Also I've moved my attention up to gigs that pay at least my overtime rate. A professional in Idaho should be making at least $40k per year to meet expenses which means I charge at least $30 per hour. I'm also realizing that the real money is made by taking gigs for more than this and hiring others for their overtime rate, because I probably need to multiply my efforts by however much is needed to start a family or contribute to my parents' care in retirement. I'm not sure how comfortable I am with the added responsibility though. If someone has any thoughts/experience with that, or how they transitioned from freelancer to client, I'd love to hear it.

I agreed with you until the part about entrepreneurship being a means to a goal. To me, entrepreneurship is the goal. Live in the now, not the future. Enjoy the process, etc.

I've got a team of 40+ (50% remote) with management for the stables, and I still work just as hard as when it was just me and my dog. But my end game isn't to lead by vacation, it's to drive this fucking company forward. I can't tell if you're doing it right, doing it wrong, hubris, a noob, or simply just awesomer than myself.

I think it's good to have a positive attitude, but I've been grinding for 8 years (the filling in my cookie sandwich is getting pretty thick) and maintaining a constant positive perspective is an impossibility.

Is it worth it ?

An impossible question to answer - changes by the minute, it seems. When we get to finish line, I hope to have a positive answer. Will always beat a real job tho...

"real job", ha you mean a "normal job" the kind people like us can't stand working.

Exactly. I was always an exemplary employee, but always had an underlining annoyance with myself because I was wasting what little time I have on this planet building somebody else's business - made me sick. So did everything I could to get and stay out.

Beautiful post. Abstract out the gaming aspect, and throw in a couple of kids, and I would've believed that I had written it. In my experience, it only gets harder once you start reproducing. All that kick ass time you have to decompress (hot Yoga, etc.), is now replaced with home stress (which is >= work stress) - and it only compounds everything.

I find that I increasingly crave human interaction (besides screaming children and agro SO), and really appreciate human connection more and more, when it does happen. But sometimes that human interaction comes at a cost of productivity and therein lies the rub.

My cutoff for work is supposed to be 11pm (shutdown all devices and decompress for at least 30min befor bed), but eventually things flare up - I'm up until 2am for a few weeks and forget all about my 'cutoff'. A few months later, I realize that I need a cutoff again. Vicious cycle.

Sorry, I'm rambling. I guess what I'm ultimately trying to say is that you are not alone - I think it's the price we pay, but it's always good to be smart about our approach.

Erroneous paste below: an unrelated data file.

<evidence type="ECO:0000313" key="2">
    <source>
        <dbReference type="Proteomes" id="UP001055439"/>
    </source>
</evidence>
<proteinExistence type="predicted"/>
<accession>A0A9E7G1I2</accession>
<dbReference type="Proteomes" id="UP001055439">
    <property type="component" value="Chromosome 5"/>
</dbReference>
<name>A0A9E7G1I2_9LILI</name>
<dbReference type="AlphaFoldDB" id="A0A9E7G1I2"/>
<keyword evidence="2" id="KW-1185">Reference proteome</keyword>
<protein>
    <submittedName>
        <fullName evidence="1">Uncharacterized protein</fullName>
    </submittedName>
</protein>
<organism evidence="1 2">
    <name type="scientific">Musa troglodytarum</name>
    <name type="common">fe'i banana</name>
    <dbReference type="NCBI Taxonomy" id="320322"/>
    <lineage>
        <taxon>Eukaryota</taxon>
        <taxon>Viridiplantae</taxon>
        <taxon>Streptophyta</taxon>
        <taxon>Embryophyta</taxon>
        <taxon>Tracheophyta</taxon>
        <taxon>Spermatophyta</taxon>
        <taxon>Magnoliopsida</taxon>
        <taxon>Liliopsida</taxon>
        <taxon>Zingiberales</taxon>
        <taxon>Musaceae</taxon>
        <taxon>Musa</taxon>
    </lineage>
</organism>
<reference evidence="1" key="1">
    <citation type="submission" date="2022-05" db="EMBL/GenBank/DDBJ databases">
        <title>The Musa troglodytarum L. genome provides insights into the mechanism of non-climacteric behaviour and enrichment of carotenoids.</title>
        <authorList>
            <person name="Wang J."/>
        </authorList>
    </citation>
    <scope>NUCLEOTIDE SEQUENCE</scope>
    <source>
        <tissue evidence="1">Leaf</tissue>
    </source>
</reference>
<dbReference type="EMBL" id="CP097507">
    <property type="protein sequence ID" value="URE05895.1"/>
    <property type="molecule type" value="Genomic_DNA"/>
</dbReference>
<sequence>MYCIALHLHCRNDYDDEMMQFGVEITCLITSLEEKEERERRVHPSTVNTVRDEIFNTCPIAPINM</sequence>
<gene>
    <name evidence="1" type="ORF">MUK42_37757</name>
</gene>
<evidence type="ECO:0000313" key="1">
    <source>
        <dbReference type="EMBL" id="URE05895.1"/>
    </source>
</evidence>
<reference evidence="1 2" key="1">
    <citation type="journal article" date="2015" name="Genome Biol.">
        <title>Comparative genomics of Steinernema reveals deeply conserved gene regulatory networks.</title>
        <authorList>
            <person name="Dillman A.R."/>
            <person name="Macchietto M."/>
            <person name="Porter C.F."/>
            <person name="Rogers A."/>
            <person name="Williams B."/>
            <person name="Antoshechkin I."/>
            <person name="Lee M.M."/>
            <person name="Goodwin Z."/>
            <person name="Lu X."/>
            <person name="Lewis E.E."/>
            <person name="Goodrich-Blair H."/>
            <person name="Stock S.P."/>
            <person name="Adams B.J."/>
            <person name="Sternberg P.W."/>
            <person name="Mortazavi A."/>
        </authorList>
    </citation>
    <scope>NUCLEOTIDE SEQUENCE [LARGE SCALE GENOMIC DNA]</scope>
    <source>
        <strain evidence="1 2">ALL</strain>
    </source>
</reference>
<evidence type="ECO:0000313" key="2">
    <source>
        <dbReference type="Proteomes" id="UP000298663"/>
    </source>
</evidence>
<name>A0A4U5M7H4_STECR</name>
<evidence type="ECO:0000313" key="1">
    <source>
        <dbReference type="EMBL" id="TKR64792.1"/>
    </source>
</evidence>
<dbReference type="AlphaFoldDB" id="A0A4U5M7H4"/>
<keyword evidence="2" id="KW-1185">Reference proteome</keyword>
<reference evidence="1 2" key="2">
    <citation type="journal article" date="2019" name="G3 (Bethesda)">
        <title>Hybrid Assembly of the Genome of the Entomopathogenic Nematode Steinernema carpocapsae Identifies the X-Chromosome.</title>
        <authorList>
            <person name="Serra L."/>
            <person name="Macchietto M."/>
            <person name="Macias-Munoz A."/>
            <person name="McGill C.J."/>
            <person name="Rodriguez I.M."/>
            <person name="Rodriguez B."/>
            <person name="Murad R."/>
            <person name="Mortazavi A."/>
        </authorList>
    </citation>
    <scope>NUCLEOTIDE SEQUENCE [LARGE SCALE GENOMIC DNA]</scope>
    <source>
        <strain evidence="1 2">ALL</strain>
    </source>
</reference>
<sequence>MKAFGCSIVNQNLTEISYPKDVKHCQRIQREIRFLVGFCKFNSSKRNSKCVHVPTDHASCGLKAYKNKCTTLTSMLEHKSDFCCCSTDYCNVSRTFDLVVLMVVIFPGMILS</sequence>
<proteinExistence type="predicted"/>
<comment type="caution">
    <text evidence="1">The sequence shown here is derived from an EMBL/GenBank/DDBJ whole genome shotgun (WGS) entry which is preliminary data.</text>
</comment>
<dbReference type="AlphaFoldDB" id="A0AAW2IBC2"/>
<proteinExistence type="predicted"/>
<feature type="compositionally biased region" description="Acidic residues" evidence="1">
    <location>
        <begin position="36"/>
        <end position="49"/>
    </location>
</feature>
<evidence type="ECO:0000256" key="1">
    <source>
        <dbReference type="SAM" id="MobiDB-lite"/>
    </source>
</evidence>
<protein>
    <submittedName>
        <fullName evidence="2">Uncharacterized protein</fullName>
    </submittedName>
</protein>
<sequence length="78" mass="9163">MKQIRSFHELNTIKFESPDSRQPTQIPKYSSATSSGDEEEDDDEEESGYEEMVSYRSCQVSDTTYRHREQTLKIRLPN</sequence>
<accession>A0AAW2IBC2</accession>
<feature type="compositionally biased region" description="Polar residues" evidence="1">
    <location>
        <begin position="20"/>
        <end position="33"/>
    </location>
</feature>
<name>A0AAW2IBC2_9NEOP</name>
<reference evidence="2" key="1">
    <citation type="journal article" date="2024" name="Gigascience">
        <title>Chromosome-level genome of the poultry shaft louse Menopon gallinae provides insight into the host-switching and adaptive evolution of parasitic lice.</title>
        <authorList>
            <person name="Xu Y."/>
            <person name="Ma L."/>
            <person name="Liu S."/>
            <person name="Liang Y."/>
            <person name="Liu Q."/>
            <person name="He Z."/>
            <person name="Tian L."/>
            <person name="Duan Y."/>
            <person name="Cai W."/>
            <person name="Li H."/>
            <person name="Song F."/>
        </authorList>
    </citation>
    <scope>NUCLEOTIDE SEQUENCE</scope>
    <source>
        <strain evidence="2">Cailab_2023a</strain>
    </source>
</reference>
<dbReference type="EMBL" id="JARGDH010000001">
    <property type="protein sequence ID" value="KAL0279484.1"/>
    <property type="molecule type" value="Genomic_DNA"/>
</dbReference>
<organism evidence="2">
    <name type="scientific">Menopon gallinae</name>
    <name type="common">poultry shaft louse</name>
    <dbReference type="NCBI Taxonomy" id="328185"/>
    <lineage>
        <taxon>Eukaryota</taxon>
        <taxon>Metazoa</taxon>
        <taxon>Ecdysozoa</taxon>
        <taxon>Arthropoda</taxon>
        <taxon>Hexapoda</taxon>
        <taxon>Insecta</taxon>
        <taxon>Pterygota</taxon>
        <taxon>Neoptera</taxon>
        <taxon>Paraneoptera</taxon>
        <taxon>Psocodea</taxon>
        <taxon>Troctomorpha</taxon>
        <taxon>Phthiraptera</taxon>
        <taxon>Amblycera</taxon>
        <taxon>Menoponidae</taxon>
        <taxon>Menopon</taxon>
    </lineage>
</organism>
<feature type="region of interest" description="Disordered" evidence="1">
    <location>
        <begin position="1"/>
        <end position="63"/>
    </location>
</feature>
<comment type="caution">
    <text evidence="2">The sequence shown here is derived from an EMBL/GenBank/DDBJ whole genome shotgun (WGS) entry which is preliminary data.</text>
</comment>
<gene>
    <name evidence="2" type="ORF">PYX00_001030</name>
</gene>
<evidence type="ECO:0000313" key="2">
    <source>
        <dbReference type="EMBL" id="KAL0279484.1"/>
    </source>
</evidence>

I'm 25 and live precariously off of the meager income from my own projects.

My goal is to grow my income so that I can "finally do what I want", but sometimes I wonder if I'm squandering my life in a delusion.

Recently, my safety-net project suffered a catastrophic collapse out of nowhere and now I'm quickly trying to rebuild it.

Over time, an increasing amount of my energy is spent warding off the specter of self-doubt.

I'm moving towards doing more of my own projects, but for the past two year's I've been quite happy with contracting three to five days a week. It's harder to work on your own stuff when you're working for someone else in an office for more than three days, but it's a good way to save up some money and it's nice for a change.

I read somewhere that it takes 15 years to become a professional at anything. So when I started, I told myself that I had 15 years to get it right, and to not give up before then. Has served me well, as I have improved significantly over time and feel the odds of when I get to the 15th year, I will be pleased with the outcome and with the journey.

"The Struggle is when you wonder why you started the company in the first place.


The Struggle is not failure, but it causes failure. Especially if you are weak. Always if you are weak."

So untrue. You are not weak if you quit ! And conversely, you are not strong if you don't quit.

Sometimes, you should quit, and it takes courage to do so: when you gave so much to your project that quitting breaks your heart.

It was kind of funny to read the whole "Struggle" part. My response is, Nobody is forcing you to go through the struggle. Live in Bangladesh for $1/day and you will know Struggle. Whoever wrote it is seriously need to get some perspective.

And while the author is at it, he should stop complaining about anything because there is always someone worse off than him!